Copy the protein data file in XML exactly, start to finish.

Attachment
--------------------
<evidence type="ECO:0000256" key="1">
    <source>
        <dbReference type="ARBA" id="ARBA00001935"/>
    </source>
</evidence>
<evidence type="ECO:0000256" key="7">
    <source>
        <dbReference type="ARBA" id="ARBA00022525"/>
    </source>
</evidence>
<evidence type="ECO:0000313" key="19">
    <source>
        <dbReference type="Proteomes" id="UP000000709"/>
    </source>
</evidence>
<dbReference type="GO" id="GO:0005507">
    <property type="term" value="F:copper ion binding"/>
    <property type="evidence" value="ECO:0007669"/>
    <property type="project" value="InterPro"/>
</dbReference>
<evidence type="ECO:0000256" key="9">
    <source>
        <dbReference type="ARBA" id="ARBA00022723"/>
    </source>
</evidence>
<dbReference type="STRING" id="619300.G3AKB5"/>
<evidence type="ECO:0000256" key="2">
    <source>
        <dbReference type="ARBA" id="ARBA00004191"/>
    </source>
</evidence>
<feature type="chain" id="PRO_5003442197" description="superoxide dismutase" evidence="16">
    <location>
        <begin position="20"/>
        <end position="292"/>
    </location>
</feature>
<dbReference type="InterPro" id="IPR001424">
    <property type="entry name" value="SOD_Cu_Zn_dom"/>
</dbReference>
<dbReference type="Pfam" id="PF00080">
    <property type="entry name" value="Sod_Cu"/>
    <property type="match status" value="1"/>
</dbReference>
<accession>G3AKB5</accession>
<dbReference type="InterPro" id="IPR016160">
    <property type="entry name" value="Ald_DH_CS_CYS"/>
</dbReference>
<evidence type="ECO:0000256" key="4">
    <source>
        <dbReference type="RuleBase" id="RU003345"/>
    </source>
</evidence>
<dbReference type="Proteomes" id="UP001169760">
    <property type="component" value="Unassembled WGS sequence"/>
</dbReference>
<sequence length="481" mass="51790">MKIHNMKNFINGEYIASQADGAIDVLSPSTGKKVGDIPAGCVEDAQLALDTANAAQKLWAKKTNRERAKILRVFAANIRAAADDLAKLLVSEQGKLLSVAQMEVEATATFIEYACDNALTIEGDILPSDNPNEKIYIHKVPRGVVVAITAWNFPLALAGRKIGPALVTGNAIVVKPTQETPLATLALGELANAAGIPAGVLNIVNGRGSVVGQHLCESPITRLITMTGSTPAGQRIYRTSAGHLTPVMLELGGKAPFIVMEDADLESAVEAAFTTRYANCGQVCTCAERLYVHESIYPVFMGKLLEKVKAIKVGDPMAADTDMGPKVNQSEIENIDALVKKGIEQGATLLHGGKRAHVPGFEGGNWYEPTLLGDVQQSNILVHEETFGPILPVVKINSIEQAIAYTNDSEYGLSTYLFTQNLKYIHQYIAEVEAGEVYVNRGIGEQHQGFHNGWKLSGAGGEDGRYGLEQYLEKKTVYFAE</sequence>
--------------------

<evidence type="ECO:0000256" key="1">
    <source>
        <dbReference type="ARBA" id="ARBA00001935"/>
    </source>
</evidence>
<evidence type="ECO:0000256" key="7">
    <source>
        <dbReference type="ARBA" id="ARBA00022525"/>
    </source>
</evidence>
<evidence type="ECO:0000313" key="19">
    <source>
        <dbReference type="Proteomes" id="UP000000709"/>
    </source>
</evidence>
<dbReference type="GO" id="GO:0005507">
    <property type="term" value="F:copper ion binding"/>
    <property type="evidence" value="ECO:0007669"/>
    <property type="project" value="InterPro"/>
</dbReference>
<evidence type="ECO:0000256" key="9">
    <source>
        <dbReference type="ARBA" id="ARBA00022723"/>
    </source>
</evidence>
<dbReference type="STRING" id="619300.G3AKB5"/>
<evidence type="ECO:0000256" key="2">
    <source>
        <dbReference type="ARBA" id="ARBA00004191"/>
    </source>
</evidence>
<feature type="chain" id="PRO_5003442197" description="superoxide dismutase" evidence="16">
    <location>
        <begin position="20"/>
        <end position="292"/>
    </location>
</feature>
<dbReference type="InterPro" id="IPR001424">
    <property type="entry name" value="SOD_Cu_Zn_dom"/>
</dbReference>
<dbReference type="Pfam" id="PF00080">
    <property type="entry name" value="Sod_Cu"/>
    <property type="match status" value="1"/>
</dbReference>
<accession>G3AKB5</accession>
<dbReference type="InterPro" id="IPR016160">
    <property type="entry name" value="Ald_DH_CS_CYS"/>
</dbReference>
<evidence type="ECO:0000256" key="4">
    <source>
        <dbReference type="RuleBase" id="RU003345"/>
    </source>
</evidence>
<dbReference type="Proteomes" id="UP001169760">
    <property type="component" value="Unassembled WGS sequence"/>
</dbReference>
<sequence length="481" mass="51790">MKIHNMKNFINGEYIASQADGAIDVLSPSTGKKVGDIPAGCVEDAQLALDTANAAQKLWAKKTNRERAKILRVFAANIRAAADDLAKLLVSEQGKLLSVAQMEVEATATFIEYACDNALTIEGDILPSDNPNEKIYIHKVPRGVVVAITAWNFPLALAGRKIGPALVTGNAIVVKPTQETPLATLALGELANAAGIPAGVLNIVNGRGSVVGQHLCESPITRLITMTGSTPAGQRIYRTSAGHLTPVMLELGGKAPFIVMEDADLESAVEAAFTTRYANCGQVCTCAERLYVHESIYPVFMGKLLEKVKAIKVGDPMAADTDMGPKVNQSEIENIDALVKKGIEQGATLLHGGKRAHVPGFEGGNWYEPTLLGDVQQSNILVHEETFGPILPVVKINSIEQAIAYTNDSEYGLSTYLFTQNLKYIHQYIAEVEAGEVYVNRGIGEQHQGFHNGWKLSGAGGEDGRYGLEQYLEKKTVYFAE</sequence>